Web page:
Submitted by Virginia Salazar, Whittier, Calif. and answered by Dr. Paul Sternberg, Professor of Biology, Caltech
In most cases, the sequence of DNA making up a gene is copied accurately when a cell divides. This accurate process ensures that each cell is like its parent cell. DNA consists of a string of DNA bases, the letters in the genetic alphabet.
The bad news is that DNA is under continual attack by chemicals within the cell that are byproducts of the ordinary workings of each cell; by environmental hazards; by radiation; and by the general tendency for things to break down. Environmental hazards include natural plant products as well as human-made chemicals. These attacks result in a range of problems, ranging from changes of a single DNA letter to a break in the string.
The good news is that cells counter these continual attacks by correcting essentially all the damage, using a host of beautiful molecular machines. But a mutation occurs when a cell fails to repair damage to its DNA, or repairs it incorrectly. When such a cell divides, it passes on the mutated gene to its progeny. Eggs and sperm, which join to form an embryo, are themselves the product of cell divisions and thus subject to errors in the copying of DNA. These mutations are passed on to our children.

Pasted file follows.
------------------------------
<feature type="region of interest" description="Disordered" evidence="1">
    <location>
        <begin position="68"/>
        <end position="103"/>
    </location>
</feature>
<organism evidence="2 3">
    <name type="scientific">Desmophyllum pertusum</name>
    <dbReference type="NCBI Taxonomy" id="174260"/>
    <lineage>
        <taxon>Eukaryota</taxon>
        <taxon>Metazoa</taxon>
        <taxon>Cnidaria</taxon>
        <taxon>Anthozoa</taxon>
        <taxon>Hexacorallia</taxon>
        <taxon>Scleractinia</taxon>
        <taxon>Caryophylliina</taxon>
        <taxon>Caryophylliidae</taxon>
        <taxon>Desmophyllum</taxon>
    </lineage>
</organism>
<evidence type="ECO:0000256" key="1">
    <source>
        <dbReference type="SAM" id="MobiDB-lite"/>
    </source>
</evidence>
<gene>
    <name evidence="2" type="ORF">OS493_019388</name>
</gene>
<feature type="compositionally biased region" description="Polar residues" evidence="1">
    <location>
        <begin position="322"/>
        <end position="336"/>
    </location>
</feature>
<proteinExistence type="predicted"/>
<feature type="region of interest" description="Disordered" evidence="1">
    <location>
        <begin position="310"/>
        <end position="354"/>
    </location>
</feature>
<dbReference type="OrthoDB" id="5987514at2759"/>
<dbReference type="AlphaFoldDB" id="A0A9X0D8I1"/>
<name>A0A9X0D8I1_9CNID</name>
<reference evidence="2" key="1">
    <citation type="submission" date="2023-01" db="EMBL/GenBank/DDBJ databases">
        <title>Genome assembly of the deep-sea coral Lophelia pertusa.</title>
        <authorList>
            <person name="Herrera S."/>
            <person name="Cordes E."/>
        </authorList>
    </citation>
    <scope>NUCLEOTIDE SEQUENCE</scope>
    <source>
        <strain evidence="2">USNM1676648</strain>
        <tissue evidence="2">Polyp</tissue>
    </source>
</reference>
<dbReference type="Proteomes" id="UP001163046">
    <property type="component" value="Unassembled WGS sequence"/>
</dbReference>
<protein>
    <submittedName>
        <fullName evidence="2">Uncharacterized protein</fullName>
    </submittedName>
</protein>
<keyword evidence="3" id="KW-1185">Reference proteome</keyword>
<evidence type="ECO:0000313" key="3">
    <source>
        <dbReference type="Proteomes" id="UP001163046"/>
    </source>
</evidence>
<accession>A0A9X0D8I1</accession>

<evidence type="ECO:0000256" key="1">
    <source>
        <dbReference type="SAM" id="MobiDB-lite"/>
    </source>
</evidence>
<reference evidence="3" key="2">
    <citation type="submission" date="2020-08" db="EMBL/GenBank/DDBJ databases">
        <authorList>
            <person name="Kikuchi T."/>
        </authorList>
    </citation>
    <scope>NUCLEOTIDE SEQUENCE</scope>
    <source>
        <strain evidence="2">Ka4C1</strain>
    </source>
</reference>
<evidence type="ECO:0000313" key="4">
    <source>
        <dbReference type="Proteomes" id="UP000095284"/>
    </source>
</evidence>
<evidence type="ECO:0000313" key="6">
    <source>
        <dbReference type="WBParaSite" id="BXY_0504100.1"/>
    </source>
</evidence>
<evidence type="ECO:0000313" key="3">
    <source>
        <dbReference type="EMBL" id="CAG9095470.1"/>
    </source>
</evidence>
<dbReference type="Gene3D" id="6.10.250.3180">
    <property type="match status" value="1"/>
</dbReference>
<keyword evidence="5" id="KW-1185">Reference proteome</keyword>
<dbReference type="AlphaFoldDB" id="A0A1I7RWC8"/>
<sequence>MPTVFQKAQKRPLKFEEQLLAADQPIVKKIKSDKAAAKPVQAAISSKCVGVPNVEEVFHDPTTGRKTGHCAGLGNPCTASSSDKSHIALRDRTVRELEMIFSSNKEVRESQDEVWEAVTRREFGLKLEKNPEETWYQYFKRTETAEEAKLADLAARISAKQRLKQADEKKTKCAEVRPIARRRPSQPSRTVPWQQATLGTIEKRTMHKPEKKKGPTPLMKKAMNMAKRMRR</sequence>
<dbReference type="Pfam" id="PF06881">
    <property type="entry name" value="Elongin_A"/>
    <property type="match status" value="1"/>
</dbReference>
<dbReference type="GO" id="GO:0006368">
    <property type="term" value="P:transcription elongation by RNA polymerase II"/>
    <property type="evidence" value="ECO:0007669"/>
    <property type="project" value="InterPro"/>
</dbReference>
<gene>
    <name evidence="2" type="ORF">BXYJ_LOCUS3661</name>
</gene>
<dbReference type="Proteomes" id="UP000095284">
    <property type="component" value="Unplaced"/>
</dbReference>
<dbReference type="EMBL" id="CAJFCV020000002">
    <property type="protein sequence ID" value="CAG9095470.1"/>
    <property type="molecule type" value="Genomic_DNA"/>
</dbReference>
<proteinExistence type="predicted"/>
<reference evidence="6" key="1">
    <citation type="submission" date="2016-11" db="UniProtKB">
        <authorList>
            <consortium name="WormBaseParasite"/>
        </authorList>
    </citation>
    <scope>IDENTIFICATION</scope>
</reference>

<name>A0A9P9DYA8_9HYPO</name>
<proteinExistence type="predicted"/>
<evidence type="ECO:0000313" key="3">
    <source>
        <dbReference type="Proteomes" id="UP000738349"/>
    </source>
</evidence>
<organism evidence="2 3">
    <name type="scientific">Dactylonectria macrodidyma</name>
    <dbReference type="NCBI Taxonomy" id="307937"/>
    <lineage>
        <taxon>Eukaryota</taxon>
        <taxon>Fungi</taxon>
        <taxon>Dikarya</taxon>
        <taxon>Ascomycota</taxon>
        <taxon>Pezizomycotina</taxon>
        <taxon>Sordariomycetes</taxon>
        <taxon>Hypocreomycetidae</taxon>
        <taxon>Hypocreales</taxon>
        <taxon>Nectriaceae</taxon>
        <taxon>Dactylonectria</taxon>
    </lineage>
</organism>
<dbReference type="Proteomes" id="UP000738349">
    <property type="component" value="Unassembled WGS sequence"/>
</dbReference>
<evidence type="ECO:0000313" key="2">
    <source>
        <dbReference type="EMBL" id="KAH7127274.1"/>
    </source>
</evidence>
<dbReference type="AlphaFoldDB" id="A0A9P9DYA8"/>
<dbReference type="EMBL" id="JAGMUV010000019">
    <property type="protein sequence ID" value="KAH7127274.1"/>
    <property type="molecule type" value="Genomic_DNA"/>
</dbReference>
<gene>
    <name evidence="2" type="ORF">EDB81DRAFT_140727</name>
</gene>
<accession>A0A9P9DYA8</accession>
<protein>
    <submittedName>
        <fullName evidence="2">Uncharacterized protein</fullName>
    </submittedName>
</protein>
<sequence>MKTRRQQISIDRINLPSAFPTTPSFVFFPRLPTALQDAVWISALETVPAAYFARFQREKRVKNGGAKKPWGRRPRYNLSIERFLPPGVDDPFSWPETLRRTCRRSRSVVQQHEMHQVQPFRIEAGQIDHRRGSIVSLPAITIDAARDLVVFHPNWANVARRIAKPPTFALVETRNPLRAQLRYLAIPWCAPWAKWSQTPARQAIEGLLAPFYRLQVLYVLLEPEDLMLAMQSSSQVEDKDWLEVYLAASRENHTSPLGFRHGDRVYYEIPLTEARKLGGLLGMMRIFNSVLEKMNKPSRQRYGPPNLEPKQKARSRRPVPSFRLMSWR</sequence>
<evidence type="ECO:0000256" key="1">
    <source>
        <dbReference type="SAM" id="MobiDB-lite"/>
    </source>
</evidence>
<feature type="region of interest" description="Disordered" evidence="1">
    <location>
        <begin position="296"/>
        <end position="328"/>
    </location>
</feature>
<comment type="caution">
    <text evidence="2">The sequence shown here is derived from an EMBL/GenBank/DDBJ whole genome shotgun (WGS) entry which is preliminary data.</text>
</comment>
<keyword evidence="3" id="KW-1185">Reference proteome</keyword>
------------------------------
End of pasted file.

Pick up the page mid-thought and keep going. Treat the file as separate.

Other cells in our bodies are subject to mutation, and mutant cells can become cancerous. Particularly pernicious are mutations that disrupt the ability of a cell to repair its own DNA. Such mutations are in the genes that are responsible for making the repair machinery. When this occurs, the mutant cell will more easily continue to mutate, a disaster in the making!